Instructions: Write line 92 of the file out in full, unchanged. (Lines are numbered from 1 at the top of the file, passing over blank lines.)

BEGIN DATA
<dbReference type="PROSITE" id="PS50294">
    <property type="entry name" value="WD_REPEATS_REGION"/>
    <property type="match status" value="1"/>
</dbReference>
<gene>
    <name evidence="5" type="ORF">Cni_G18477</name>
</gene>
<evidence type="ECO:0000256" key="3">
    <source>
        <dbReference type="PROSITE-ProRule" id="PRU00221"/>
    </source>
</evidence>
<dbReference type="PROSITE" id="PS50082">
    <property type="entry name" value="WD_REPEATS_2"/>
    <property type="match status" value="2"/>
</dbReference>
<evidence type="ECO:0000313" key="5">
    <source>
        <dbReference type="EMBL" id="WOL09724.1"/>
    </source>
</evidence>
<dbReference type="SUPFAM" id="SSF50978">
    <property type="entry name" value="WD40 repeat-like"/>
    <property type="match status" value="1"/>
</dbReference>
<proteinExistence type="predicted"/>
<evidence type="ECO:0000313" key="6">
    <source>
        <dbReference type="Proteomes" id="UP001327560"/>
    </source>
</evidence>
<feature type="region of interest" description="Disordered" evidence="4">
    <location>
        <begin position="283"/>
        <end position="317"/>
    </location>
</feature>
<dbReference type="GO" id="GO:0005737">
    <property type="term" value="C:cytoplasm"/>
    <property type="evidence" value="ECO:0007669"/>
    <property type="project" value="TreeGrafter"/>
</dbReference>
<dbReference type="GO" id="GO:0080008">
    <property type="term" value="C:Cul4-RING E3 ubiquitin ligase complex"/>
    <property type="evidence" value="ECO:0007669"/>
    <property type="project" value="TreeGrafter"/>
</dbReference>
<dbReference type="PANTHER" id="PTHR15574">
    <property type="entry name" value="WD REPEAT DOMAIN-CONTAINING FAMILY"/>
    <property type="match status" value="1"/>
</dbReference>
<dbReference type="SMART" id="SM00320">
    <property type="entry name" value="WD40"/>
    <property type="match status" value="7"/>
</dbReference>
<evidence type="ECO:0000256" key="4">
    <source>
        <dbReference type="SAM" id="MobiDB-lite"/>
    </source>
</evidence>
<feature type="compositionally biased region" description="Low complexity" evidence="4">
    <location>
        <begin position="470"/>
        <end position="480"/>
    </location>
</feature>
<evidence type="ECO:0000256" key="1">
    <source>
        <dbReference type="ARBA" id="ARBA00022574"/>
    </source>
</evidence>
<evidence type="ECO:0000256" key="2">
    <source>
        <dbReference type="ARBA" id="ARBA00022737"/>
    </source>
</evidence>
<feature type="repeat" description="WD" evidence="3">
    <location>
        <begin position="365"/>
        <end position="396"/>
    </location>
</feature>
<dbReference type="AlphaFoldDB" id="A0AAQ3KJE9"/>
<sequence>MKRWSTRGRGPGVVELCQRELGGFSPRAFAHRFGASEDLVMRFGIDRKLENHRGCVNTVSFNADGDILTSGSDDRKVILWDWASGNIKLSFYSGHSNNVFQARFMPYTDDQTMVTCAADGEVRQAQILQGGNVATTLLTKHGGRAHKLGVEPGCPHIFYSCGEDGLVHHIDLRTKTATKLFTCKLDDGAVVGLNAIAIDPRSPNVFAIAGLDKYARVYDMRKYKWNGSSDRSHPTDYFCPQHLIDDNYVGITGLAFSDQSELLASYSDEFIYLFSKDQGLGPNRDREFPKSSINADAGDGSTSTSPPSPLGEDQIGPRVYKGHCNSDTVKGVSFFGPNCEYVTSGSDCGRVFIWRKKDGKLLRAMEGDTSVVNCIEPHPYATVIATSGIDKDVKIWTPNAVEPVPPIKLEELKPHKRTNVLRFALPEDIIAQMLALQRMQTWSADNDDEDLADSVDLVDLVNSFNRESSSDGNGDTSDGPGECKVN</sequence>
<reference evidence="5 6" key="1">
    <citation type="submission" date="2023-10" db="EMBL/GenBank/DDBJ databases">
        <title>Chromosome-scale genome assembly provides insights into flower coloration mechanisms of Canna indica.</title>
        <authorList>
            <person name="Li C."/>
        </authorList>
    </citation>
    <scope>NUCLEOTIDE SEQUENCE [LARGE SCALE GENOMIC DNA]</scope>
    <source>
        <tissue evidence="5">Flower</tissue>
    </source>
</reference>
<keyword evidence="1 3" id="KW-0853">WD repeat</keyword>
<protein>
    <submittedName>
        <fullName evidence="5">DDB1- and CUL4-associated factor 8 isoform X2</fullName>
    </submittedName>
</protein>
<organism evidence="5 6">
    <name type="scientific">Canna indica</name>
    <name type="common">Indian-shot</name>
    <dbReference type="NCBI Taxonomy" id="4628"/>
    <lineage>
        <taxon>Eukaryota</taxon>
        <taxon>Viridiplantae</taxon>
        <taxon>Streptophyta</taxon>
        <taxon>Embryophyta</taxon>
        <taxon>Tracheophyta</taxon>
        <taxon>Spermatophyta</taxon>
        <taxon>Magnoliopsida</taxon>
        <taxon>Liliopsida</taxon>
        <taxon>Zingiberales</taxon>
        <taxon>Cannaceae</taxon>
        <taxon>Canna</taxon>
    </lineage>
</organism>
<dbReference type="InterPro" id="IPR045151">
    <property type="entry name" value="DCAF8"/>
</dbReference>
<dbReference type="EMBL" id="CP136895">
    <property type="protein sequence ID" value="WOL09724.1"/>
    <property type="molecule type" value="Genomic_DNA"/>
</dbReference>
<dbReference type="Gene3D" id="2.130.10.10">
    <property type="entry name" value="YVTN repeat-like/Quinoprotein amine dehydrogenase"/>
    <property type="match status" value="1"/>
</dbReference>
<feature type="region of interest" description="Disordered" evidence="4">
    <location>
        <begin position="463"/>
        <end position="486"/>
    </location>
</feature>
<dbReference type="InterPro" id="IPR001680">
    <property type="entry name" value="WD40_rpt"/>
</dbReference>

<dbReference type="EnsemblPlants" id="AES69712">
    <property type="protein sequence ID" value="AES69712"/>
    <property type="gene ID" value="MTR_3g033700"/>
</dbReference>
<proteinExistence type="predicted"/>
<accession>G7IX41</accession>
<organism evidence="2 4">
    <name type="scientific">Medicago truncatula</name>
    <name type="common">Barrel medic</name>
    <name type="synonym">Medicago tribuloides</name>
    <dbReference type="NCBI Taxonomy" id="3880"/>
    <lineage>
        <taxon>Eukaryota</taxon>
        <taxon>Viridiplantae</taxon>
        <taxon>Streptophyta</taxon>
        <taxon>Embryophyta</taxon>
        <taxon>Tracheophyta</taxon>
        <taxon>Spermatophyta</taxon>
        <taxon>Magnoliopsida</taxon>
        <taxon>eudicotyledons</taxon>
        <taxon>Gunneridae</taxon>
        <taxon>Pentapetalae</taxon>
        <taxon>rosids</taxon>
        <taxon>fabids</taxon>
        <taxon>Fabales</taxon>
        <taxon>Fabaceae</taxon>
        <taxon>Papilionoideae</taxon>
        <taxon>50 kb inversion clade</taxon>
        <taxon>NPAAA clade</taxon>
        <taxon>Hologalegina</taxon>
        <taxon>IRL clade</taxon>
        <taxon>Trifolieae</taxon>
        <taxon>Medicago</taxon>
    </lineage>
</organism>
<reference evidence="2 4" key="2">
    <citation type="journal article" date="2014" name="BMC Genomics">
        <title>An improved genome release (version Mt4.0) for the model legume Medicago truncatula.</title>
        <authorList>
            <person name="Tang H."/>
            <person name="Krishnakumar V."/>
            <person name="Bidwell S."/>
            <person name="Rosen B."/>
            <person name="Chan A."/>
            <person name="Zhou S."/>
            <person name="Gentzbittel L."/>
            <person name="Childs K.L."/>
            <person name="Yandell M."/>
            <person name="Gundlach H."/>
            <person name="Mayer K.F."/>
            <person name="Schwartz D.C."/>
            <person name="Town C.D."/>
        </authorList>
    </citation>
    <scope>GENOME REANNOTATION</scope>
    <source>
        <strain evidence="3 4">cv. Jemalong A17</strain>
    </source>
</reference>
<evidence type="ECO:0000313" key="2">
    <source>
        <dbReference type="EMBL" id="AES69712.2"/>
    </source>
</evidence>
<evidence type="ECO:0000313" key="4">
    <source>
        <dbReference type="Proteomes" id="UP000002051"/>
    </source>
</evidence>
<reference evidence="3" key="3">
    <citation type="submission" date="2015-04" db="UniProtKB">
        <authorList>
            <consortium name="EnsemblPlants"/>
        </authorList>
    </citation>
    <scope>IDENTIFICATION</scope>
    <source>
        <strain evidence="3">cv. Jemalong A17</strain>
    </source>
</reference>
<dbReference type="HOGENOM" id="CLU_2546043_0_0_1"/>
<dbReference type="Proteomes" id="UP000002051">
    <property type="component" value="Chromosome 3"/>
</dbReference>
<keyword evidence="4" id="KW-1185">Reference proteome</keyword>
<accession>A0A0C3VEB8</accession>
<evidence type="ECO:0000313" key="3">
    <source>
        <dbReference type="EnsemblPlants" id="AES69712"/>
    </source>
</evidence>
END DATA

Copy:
    <scope>NUCLEOTIDE SEQUENCE [LARGE SCALE GENOMIC DNA]</scope>